There is no definitive test for PCOS. To make a diagnosis, your doctor will review your medical history and symptoms and perform tests to rule out other possible conditions. Your doctor will perform a physical and pelvic examination to look for signs of PCOS, such as swollen ovaries.
Blood tests to measure hormone levels are typically ordered, as well as:
  • thyroid function tests to determine how much of the thyroid hormone your body produces
  • fasting glucose tests to measure your blood sugar levels
  • lipid level tests to assess the amount of cholesterol in your blood

How is PCOS Treated?

Ultrasound allows your gynecologist to create real-time images of your reproductive organs. A pelvic laparoscopy is a surgical procedure in which your doctor makes a small incision in your abdomen and inserts a tiny camera to check for growths on your ovaries. If growths are present, your doctor may take a small tissue sample (biopsy) for further examination.

Treatment focuses on controlling symptoms and managing the condition to prevent complications. The treatment will vary from woman to woman, depending on your specific symptoms.
A healthy diet and regular exercise is recommended for women who are overweight. This can help regulate your menstrual cycle and lower your blood glucose levels. 
Anti-androgens are drugs that reduce male hormone levels. These can help stop excess hair growth and reduce acne. Diabetes medications may also be prescribed to lower blood glucose and testosterone levels.
Surgery may be recommended for some women with PCOS. Ovarian drilling is a procedure in which your doctor punctures your ovary with a small needle carrying an electric current in order to destroy part of the ovary. This is a short-term solution that can promote ovulation and reduce male hormone levels.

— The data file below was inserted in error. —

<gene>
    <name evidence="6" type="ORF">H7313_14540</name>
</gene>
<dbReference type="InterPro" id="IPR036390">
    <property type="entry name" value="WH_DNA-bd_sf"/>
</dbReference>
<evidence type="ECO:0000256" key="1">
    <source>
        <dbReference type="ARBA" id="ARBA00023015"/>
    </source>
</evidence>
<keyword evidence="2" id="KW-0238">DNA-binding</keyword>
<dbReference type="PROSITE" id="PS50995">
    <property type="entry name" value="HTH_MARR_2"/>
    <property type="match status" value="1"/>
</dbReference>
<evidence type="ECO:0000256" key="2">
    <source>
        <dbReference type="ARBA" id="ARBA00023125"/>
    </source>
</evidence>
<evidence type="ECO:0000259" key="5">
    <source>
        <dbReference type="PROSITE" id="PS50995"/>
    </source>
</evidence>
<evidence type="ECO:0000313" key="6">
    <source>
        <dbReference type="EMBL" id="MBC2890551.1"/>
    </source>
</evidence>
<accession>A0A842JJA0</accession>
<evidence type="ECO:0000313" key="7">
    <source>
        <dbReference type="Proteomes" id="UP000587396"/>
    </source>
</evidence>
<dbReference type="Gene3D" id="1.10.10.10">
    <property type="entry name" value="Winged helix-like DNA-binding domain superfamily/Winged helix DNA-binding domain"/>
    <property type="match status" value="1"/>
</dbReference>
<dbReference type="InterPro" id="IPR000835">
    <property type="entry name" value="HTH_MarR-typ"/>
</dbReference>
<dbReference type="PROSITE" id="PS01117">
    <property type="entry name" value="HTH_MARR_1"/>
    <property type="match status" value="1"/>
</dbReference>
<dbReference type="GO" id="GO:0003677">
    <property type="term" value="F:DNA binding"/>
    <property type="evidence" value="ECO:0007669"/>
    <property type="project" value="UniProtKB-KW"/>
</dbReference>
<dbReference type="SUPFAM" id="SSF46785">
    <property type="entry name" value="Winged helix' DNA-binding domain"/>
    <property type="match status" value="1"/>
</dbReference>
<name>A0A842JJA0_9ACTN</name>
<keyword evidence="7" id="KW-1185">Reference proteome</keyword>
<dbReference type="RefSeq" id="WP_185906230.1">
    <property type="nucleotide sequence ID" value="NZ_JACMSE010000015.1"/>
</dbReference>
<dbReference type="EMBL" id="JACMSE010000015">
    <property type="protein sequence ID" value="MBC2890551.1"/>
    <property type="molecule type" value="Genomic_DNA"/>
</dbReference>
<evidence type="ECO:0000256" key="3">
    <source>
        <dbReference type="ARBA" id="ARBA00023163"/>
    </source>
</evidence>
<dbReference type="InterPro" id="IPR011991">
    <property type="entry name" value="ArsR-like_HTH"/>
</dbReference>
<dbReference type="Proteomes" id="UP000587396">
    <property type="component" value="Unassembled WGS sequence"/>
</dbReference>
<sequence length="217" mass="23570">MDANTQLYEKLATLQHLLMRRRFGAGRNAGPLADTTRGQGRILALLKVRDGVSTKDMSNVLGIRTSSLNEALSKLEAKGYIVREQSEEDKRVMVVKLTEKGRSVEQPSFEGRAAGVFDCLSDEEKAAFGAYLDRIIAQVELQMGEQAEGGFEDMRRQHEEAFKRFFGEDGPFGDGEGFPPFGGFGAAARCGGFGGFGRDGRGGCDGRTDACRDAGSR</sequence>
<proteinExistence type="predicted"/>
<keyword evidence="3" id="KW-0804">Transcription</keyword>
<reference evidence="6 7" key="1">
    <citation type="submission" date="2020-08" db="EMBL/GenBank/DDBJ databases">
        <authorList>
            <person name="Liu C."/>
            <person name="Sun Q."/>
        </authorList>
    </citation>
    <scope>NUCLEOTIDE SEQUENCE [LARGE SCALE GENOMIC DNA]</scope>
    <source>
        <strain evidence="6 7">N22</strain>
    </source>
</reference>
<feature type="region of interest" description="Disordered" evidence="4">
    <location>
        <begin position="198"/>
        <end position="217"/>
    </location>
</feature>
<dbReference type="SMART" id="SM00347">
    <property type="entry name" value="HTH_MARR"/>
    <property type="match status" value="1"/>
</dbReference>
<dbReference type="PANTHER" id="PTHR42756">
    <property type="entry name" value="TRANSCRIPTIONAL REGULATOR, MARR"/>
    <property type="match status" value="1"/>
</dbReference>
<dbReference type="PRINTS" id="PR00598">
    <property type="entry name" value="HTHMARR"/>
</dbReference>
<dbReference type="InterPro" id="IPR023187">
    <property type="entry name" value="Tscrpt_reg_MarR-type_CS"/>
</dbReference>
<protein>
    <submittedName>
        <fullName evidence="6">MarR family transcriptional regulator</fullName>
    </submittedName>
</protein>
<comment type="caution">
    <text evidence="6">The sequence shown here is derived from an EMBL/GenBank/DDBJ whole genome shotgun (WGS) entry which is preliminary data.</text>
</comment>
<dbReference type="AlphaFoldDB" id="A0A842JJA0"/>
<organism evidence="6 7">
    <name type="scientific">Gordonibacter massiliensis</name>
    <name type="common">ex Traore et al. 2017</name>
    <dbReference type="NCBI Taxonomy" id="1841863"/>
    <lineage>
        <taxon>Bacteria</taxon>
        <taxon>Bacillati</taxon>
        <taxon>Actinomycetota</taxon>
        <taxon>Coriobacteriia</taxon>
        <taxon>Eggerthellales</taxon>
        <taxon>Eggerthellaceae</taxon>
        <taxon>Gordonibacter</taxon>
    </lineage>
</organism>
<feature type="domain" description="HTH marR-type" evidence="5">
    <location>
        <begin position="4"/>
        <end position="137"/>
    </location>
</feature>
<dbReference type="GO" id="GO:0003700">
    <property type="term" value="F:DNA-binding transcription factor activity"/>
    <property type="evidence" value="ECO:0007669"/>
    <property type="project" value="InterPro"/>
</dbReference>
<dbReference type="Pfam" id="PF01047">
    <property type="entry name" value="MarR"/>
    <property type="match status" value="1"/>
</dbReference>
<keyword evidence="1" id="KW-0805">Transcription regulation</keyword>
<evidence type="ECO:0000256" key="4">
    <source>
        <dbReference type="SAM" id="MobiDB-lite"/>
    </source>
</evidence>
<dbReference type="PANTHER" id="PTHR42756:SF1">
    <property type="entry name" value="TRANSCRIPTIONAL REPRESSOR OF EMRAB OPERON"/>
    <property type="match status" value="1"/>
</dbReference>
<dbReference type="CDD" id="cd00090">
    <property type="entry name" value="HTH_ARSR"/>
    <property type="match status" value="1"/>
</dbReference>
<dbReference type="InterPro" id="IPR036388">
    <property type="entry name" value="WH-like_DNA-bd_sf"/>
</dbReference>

How can you cope up with emotional effects of PCOS?

Having PCOS can be difficult. You may feel:
  • Embarrassed by your appearance
  • Worried about being able to get pregnant
  • Depressed
Getting treatment for PCOS can help with these concerns and help boost your self-esteem. You may also want to look for support groups in your area or online to help you deal with the emotional effects of PCOS. You are not alone and there are resources available for women with PCOS.

Signs and indications of PCOS are not themselves silent but actually the ignorance and lack of awareness takes this syndrome to higher dangerous levels.So the first thing that a girl should do wen the symptoms appear is consult her gynecologist. There is no need to be shy or to feel awkward. You can take someone into confidence , your mother, a friend, if you feel like. The gynecologist will completely examine your history and your ovaries for the symptoms being indicated.
The other thing you need to understand that this disease is not fatal unless you ignore the symptoms. with you taking your first step to your gynecologist is your first step to your healthy being..

Spread The Awareness:

After self-awareness it is important that you take steps to spread the awareness in your school colleges and neighbourhood and let not PCOS win.
Stay Strong.
Stay Blessed!!